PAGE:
Hip Hop Essentials, Vol. 6

Hip Hop Essentials, Vol. 6

     
 
A track listing on any volume in Tommy Boy's Hip Hop Essentials series could not possibly be met with across-the-board approval by a group of hip-hop scholars. That's part of the charm -- these discs, for better or worse, are representative, not definitive. A hip-hop fan, whether knowledgeable or relatively new to the form,

Overview

A track listing on any volume in Tommy Boy's Hip Hop Essentials series could not possibly be met with across-the-board approval by a group of hip-hop scholars. That's part of the charm -- these discs, for better or worse, are representative, not definitive. A hip-hop fan, whether knowledgeable or relatively new to the form, will likely think that at least a couple tracks on each disc are garbage. This is more true with the sixth volume of the series than any other, as there are some really polarizing tracks in the latter half of its duration. Tone-Loc's "Wild Thing," a major mainstream hit, is often seen as hip-hop carpetbaggery at its worst, with its Run-D.M.C.-lite backing made all the more revolting by sleaze ball MCing. (Sinisterly enough, it follows Run-D.M.C.'s "King of Rock" here.) 2 Live Crew's "We Want Some P" was effective in its goal to shock and offend, but since it's a victim of Tommy Boy's selective censoring, it's stripped of its point and seems like a pointless inclusion. (And following years of countless strides in crude extremism, the track sounds less like a bold innovation and more like a withered curiosity.) That said, there are several tracks that no hip-hop head should live without, including Slick Rick's "Children's Story," Boogie Down Productions' "My Philosophy," Gang Starr's "Just to Get a Rep," and the aforementioned "King of Rock."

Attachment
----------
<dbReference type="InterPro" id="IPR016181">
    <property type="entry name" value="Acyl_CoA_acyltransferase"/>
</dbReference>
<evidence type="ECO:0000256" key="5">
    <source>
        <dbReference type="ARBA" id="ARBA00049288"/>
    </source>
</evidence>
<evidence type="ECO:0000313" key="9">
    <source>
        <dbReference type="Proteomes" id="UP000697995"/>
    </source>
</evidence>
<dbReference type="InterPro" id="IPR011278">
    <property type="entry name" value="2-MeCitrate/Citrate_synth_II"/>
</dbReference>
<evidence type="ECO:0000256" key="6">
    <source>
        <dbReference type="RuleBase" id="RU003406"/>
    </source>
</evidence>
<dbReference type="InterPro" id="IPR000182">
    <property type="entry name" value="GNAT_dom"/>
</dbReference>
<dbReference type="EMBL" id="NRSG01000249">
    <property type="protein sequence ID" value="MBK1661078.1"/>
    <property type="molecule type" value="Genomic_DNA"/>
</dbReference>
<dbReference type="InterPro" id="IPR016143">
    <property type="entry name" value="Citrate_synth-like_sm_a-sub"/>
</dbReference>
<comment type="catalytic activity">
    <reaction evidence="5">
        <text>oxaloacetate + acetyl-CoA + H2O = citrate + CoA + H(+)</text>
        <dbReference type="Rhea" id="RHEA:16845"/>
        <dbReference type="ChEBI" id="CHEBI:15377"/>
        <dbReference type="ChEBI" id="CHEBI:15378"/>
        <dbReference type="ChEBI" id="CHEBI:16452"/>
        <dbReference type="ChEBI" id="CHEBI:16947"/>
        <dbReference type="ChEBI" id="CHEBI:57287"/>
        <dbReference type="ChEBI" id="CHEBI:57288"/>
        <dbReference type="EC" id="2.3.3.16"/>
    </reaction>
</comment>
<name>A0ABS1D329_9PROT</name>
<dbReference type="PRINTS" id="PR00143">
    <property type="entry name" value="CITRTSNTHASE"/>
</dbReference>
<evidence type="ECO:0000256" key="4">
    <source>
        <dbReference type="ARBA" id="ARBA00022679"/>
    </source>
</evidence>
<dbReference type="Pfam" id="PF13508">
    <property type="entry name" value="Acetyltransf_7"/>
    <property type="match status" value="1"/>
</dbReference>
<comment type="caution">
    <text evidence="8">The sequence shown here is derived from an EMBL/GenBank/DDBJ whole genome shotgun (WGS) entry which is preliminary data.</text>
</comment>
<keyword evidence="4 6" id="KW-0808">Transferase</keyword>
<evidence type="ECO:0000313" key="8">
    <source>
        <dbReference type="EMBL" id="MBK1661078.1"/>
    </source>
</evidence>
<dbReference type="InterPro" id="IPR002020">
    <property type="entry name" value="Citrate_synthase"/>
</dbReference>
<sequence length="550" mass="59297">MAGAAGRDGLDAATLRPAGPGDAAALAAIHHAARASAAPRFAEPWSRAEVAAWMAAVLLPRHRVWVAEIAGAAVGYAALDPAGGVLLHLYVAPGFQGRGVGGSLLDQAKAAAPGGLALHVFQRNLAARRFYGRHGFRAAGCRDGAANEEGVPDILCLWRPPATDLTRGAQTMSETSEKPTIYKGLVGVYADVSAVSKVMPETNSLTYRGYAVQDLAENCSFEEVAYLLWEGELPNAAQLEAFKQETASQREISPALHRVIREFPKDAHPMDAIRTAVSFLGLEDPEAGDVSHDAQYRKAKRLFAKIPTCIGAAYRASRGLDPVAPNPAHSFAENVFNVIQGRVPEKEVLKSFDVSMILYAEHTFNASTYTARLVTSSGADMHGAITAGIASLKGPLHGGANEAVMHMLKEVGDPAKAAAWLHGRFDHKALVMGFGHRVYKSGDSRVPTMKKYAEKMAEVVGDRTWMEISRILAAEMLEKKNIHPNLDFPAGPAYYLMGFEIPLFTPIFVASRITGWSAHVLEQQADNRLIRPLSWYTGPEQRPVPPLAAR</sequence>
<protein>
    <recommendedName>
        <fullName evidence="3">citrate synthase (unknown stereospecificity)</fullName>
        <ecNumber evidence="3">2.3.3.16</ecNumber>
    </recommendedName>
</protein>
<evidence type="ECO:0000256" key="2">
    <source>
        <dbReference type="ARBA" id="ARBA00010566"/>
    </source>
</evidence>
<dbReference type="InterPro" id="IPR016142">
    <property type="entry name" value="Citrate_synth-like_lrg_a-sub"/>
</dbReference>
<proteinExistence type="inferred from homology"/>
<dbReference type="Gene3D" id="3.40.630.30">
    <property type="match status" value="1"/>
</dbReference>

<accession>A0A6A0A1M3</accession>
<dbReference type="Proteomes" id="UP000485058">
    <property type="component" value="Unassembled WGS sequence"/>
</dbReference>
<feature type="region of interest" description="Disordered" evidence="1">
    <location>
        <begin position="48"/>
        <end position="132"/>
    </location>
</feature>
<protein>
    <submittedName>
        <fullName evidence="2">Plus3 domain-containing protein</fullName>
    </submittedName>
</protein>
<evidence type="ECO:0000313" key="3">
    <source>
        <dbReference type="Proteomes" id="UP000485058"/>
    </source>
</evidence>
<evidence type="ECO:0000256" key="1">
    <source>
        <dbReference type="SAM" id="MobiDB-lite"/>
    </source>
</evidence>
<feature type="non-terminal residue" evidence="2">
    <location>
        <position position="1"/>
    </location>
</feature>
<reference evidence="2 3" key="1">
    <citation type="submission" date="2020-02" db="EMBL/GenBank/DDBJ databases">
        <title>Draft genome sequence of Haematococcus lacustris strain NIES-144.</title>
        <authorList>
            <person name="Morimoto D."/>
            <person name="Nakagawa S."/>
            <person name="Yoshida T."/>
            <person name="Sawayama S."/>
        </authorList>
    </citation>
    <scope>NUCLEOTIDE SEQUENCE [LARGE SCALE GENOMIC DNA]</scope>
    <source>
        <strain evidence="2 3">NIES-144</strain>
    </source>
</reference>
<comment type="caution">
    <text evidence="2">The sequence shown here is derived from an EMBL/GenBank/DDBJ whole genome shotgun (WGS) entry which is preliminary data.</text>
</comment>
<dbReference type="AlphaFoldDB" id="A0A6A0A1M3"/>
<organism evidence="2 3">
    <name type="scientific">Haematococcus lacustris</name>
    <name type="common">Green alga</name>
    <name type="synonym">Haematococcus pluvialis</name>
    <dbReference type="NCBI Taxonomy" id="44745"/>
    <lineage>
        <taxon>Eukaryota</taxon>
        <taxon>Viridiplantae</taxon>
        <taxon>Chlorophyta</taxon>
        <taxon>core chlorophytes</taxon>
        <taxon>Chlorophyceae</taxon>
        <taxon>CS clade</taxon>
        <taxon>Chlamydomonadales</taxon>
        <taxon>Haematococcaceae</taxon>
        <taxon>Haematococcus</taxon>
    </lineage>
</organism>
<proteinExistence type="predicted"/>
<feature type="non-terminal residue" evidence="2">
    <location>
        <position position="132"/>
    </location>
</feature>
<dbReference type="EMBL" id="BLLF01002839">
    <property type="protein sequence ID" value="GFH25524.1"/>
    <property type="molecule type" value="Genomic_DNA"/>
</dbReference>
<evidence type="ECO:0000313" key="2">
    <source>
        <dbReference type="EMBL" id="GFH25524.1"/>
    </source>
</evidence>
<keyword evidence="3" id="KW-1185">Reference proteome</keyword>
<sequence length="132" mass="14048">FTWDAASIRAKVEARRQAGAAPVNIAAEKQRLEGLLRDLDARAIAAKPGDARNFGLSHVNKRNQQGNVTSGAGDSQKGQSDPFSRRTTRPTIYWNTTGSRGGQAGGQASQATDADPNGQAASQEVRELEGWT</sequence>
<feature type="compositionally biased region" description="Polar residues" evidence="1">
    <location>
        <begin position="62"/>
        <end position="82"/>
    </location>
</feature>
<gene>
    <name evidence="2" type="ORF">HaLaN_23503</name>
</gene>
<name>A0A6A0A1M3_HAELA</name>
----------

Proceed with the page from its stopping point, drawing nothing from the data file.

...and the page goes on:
Editorial Reviews

Entertainment Weekly - Michael Endelman
This set chronicles hip-hop's rise from New York-based folk art to global force, a rap-for-dummies comp that does all the crate-digging for you.....All micro-trends are accounted for: smooth operators (LL Cool J), hippies (De La Soul), gangstas (N.W.A.), virtuosos (Rakim), radicals (Public Enemy) and the jokers (Biz Markie). A must-have for aging b-boys and 50 Cent-quoting teens. [A -]

Product Details

Release Date:
01/24/2006
Label:
Tommy Boy
UPC:
0661868163926
catalogNumber:
1639
Rank:
325170

Tracks

Album Credits

Technical Credits

Biz Markie   Producer
DJ Premier   Producer
Keith Elam   Composer
Reggie Griffin   Composer
David Hobbs   Composer
KRS-One   Composer,Producer
Marley Marl   Producer
Sylvia Robinson   Composer
Hank Shocklee   Producer
Tom Silverman   Executive Producer
Russell Simmons   Producer
Pete Wingfield   Producer
Eric "Vietnam" Sadler   Producer
Nelson George   Liner Notes
Eric B.   Composer,Producer
Matt Dike   Producer
Michael C. Ross   Producer
Chris Wong Won   Composer
Kevin Wolahan   Art Direction
Davey D   Liner Notes
Joseph "Run" Simmons   Composer
Lawrence Smith   Composer
David "Mister Mixx" Hobbs   Producer
Larry Smith   Producer
Marvin Glover   Composer
Edward Fletcher   Composer

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